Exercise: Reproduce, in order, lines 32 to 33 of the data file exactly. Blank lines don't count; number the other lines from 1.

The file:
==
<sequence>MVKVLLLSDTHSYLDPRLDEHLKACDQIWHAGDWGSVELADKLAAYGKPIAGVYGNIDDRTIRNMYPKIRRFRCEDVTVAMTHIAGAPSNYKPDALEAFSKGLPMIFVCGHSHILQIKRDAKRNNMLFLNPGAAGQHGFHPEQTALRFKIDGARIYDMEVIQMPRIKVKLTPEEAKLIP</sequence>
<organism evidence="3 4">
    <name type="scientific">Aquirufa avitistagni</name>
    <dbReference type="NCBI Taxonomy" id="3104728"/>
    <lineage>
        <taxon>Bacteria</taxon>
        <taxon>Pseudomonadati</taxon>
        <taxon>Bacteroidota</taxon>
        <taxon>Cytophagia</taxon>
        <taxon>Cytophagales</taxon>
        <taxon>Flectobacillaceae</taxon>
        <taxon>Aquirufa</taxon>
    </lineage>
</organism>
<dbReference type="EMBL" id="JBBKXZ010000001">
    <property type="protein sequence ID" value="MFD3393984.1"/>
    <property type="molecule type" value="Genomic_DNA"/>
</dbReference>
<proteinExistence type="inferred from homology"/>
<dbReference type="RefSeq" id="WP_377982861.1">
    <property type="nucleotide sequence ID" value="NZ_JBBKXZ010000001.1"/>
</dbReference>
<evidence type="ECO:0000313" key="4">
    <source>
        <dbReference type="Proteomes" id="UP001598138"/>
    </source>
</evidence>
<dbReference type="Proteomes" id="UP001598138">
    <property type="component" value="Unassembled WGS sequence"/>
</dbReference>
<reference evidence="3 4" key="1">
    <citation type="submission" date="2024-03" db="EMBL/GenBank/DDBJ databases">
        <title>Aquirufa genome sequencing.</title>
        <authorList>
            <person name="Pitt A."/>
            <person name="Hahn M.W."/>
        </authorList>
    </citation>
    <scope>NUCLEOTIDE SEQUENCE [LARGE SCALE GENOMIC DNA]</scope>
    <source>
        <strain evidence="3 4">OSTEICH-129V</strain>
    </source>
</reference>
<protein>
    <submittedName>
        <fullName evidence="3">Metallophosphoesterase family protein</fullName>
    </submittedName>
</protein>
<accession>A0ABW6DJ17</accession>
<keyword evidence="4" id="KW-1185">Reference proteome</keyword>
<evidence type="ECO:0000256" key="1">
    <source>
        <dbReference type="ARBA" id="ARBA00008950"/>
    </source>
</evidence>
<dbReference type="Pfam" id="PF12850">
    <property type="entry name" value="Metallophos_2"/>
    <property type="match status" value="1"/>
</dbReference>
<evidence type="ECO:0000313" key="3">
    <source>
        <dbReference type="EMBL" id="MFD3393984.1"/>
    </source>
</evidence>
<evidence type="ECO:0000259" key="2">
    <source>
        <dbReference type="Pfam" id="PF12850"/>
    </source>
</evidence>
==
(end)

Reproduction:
    <citation type="submission" date="2024-03" db="EMBL/GenBank/DDBJ databases">
        <title>Aquirufa genome sequencing.</title>